It's official: 2019 just became the worst year for measles in America since 1994

Recently confirmed cases of the measles in the U.S. have caused the national total to rise to 880 in 2019

By Matthew Rozsa

Published May 20, 2019 2:33PM (EDT)

 (AP/Elaine Thompson)
(AP/Elaine Thompson)

Recently confirmed cases of the measles in the U.S. have caused the national total to rise to 880 in 2019 — the largest number of measles cases in this country since 1994.

The new high was officially clocked after health officials at the Centers for Disease Control and Prevention confirmed an additional 41 measles diagnoses last week, according to CNBC. This includes confirmed measles diagnoses in 24 states. Although the pace of diagnoses appears to be slowing, the agency said it would need to determine whether the trend continues before it can officially determine that that is a fact.

Of the 41 confirmed cases of the measles, 30 were diagnosed in the state of New York, which has been battling two large measles outbreaks since the fall. Twenty-one of those new cases were reported in New York City, while nine others were reported in nearby Rockland County. Although New York has had the most measles diagnoses, another state gained a distinction with the latest report: Oklahoma had its first confirmed measles diagnosis, making it the 24th state to have a measles diagnosis in 2019, according to The Hill.

As a result of the recent spate of measles cases, 2019 has seen the most confirmed measles diagnoses in a quarter-century, with the last year to have more diagnoses being 1994, when 963 confirmed cases were reported. In 2000, health officials believed the disease had been entirely eliminated from the U.S. The increasing number of parents who refuse to vaccinate their children has made a new measles outbreak possible, and the 880 confirmed cases in 2019 remains the highest number since the disease's supposed elimination at the start of the millennium — and this year is not even halfway over yet.

"Vaccine hesitancy means decline in vaccination rates, which could lead to more outbreaks of vaccine preventable diseases," Eve Dubé, a medical anthropologist and researcher at the Research Center of the CHU de Québec-Université Laval, told Salon by email in March. "Public health [officials] need to apply different measures to deal with outbreaks, which takes time and energy and diverts resources from other important public health issues."

Gary Freed, a professor of health management and policy at the University of Michigan, also told Salon in March that "any decline in immunization rates will result in an increase in vaccine-preventable diseases. We have the opportunity now to prevent so many life threatening diseases and have saved countless lives through immunization. It would be a travesty for children’s health if there were widespread outbreaks of diseases which can kill or permanently damage children."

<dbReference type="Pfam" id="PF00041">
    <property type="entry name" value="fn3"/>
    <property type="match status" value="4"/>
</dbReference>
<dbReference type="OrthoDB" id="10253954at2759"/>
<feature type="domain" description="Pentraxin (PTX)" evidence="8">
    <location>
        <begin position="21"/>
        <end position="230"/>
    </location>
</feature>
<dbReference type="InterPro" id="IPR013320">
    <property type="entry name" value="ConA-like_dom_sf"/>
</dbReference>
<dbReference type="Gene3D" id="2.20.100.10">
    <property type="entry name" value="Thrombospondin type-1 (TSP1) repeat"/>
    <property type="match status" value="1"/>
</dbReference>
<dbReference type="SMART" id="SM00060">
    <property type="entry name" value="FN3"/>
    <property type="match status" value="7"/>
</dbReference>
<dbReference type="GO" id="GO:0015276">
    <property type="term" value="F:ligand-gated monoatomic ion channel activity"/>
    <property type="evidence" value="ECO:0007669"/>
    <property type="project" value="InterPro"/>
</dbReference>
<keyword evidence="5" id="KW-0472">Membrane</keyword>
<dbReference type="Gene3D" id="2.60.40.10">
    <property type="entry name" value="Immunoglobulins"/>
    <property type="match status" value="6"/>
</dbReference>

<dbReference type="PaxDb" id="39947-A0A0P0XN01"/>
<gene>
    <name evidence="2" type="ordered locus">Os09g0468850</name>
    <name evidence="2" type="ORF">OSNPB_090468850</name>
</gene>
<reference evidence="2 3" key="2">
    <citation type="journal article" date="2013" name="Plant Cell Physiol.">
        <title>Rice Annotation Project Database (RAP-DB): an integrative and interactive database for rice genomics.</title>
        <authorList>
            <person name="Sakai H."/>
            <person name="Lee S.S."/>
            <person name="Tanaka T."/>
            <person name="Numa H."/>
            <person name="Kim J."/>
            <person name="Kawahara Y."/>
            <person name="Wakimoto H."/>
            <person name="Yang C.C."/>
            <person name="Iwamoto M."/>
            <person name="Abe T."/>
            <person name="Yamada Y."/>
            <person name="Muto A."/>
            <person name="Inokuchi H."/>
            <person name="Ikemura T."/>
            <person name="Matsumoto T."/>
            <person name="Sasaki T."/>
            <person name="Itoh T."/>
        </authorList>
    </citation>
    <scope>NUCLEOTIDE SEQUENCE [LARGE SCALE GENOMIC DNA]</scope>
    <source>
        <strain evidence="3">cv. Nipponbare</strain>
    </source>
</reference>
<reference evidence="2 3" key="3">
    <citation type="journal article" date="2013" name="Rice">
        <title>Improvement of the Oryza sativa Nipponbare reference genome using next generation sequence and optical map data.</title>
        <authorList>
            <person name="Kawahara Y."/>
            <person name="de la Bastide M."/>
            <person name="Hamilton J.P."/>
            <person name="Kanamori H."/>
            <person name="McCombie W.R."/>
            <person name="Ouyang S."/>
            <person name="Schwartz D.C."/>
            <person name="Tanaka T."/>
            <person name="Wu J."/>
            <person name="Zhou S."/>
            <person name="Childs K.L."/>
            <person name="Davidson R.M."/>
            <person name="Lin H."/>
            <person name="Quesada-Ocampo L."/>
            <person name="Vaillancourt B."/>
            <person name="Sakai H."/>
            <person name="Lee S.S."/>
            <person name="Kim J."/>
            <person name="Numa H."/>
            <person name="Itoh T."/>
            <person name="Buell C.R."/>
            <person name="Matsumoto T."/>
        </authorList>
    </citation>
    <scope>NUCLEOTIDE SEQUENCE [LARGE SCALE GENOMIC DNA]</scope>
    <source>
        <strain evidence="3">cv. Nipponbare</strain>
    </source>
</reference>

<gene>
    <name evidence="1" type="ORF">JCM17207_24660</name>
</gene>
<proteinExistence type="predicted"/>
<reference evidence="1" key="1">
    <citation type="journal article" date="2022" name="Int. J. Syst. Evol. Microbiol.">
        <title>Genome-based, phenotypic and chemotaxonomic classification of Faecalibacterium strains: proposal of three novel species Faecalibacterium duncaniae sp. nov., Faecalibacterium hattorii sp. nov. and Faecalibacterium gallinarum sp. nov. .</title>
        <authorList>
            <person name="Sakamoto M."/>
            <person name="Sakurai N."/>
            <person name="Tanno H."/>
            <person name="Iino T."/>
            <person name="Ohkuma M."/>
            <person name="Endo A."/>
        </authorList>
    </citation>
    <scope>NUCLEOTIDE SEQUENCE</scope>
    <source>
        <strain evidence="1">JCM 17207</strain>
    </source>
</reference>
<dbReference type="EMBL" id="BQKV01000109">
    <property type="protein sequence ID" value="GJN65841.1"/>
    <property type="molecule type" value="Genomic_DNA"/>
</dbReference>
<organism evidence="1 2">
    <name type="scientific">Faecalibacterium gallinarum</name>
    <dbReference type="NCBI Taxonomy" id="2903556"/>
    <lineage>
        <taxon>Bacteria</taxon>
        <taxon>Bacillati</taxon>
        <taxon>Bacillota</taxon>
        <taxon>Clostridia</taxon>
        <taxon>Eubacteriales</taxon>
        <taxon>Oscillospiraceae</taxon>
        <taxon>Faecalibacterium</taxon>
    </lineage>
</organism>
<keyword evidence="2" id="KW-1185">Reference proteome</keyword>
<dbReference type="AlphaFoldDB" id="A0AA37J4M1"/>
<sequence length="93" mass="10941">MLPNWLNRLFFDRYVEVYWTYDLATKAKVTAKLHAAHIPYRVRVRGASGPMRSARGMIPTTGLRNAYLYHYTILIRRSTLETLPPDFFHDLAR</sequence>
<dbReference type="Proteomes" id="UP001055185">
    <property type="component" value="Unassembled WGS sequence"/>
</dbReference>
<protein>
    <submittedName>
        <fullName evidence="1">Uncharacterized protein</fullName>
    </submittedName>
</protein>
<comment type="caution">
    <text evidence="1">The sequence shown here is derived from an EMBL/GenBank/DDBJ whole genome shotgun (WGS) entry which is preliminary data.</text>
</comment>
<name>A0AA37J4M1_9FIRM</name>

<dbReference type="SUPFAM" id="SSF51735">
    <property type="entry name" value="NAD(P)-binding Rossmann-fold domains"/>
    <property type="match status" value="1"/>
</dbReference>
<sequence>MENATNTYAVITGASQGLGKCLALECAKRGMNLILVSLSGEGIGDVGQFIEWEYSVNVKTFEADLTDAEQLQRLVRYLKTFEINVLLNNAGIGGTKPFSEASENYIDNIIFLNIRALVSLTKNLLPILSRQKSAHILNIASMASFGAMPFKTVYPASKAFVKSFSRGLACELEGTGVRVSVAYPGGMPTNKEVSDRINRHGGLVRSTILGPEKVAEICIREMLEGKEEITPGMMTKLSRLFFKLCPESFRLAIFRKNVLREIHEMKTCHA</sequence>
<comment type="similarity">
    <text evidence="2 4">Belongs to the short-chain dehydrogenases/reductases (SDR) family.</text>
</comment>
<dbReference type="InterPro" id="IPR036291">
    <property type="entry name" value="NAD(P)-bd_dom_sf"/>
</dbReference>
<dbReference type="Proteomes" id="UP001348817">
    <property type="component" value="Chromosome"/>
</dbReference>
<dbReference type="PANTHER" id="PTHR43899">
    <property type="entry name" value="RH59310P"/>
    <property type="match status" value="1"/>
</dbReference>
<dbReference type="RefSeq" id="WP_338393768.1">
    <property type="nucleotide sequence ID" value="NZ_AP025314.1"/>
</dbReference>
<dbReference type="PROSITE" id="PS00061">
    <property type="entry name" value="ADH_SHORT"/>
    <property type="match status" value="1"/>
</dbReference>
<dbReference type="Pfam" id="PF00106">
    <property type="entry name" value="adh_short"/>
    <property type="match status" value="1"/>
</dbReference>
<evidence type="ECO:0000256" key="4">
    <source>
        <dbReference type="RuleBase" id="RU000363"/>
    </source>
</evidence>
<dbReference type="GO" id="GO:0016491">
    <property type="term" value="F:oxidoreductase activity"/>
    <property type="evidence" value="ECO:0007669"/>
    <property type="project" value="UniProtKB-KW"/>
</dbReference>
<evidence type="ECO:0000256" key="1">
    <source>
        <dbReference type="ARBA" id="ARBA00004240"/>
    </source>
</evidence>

Even President Donald Trump, who has not been known for his support of the scientific consensus on hot button issues, told CNN last month he believes parents need to make sure their children are vaccinated so that the measles epidemic can be halted.

"They have to get the shots. The vaccinations are so important. This is really going around now. They have to get their shots," Trump told CNN. This is in contrast to his position at a 2015 Republican presidential debate, when he said that "autism has become an epidemic. Twenty-five years ago, 35 years ago, you look at the statistics, not even close. It has gotten totally out of control. I am totally in favor of vaccines. But I want smaller doses over a longer period of time."

He added, "Because you take a baby in — and I've seen it — and I've seen it. And I had my children taken care of over a long period of time, over a two- or three-year period of time. Same exact amount, but you take this little beautiful baby, and you pump — I mean, it looks just like it's meant for a horse, not for a child. And we've had so many instances — people that work for me."

Matthew Rozsa

Matthew Rozsa is a staff writer for Salon. He holds an MA in History from Rutgers University-Newark and is ABD in his PhD program in History at Lehigh University. His work has appeared in Mic, Quartz and MSNBC.

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